People who spend a lot of time worrying about whether or not something is "fair" tend to have serious problems while getting divorced. Deciding what's fair and what isn't can be a tough call on the playground, in business transactions, and in many other aspects of daily life. But nowhere is it more difficult than when breaking up a marriage.
If you are going to get divorced, keep this important fact straight:
Most decisions in divorces are not based on what you, your soon-to-be ex-spouse, or a judge thinks would be fair. And in divorce court, arguing about whether something is fair is usually a waste of time. Divorce court decisions are made by applying laws and past case decisions to facts that are presented at your trial.
Despite these realities, human good sometimes triumphs over the odds. As quiet as it is kept, there is a sizable slice of the people going through divorce court who genuinely want to be fair to the spouse from whom they are getting divorced.
I have been in many settlement conferences when a husband says something like: "I want Betty to have enough money to be able to go to school part-time and I just don't think what she is asking for is enough. Let's make it $650 a month." Or a wife says: "You know, Frank, the children are going to want to see you on their birthday, so let's work out a plan that gives you some time with them on that day." When the other spouse smiles, looks across the table and says "Thanks," it's a good indication that fairness is happening.
Of course, everyone involved feels best when the judge's decision accomplishes something that seems fair. For example, if applying the law to a particular situation results in financial security for a parent who has struggled to hold the family together without moral or financial help from the other parent, the judge feels pleased making the necessary orders. And the family members will surely benefit from this legally imposed plan. But if the laws and court decisions of the state dictate a victory for a spendthrift philanderer, a judge has no choice but to follow the law and make a decision that most people would feel was unfair.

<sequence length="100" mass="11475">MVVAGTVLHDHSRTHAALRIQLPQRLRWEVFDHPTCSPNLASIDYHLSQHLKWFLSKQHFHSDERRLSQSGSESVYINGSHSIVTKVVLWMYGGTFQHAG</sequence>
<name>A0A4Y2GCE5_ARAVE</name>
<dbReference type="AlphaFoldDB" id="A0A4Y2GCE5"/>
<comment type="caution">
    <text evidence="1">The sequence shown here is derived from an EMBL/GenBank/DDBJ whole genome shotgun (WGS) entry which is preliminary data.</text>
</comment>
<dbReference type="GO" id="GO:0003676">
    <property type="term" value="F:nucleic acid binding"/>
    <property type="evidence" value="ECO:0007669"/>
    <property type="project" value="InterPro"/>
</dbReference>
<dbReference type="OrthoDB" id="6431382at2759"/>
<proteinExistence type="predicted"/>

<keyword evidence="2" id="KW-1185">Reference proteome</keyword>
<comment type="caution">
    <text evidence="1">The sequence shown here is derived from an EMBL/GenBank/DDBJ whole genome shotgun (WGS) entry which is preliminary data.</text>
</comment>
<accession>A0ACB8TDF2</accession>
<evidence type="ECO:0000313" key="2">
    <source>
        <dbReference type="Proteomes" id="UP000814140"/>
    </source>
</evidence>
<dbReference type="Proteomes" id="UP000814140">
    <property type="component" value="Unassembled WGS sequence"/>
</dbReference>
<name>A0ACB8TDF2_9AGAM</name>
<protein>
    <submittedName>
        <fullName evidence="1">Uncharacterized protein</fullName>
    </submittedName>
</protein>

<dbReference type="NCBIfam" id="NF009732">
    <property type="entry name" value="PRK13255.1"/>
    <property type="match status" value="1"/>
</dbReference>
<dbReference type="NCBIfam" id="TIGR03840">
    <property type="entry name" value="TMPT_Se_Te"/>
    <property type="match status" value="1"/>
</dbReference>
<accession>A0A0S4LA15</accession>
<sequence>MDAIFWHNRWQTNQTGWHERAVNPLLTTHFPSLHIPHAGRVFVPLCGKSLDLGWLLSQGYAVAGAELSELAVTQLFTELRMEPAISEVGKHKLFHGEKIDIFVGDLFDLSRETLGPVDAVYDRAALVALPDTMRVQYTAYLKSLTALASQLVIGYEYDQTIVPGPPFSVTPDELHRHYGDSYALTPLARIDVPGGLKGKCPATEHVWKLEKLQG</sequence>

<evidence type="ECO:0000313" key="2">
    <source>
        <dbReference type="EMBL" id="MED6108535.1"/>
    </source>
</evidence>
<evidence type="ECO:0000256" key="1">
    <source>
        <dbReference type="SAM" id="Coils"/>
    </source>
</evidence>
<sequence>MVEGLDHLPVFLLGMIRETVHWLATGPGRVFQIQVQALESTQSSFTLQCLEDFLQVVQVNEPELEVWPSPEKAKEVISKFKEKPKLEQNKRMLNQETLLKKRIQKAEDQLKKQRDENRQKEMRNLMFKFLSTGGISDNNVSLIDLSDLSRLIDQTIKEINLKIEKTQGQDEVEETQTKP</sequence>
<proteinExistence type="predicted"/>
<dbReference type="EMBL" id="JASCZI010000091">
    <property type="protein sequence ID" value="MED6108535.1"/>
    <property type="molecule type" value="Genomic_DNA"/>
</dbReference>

When you are agreeing on issues at the kitchen table, meeting in mediation, or taking advantage of collaborative law, agreements you and your spouse make on your own based on fairness are just fine.
Judges will normally accept any settlement you and your spouse agree upon. But if you are not represented by a lawyer, a judge might feel that what you have agreed to is so far from what the law would provide that he or she will want to talk to you personally and be sure you understand your options. And the law in most states will also limit you from agreeing to provisions that would deprive your children of their legal rights.
But if you don't settle your case out of court, remember this: What a divorce court will do with your case will often not seem fair.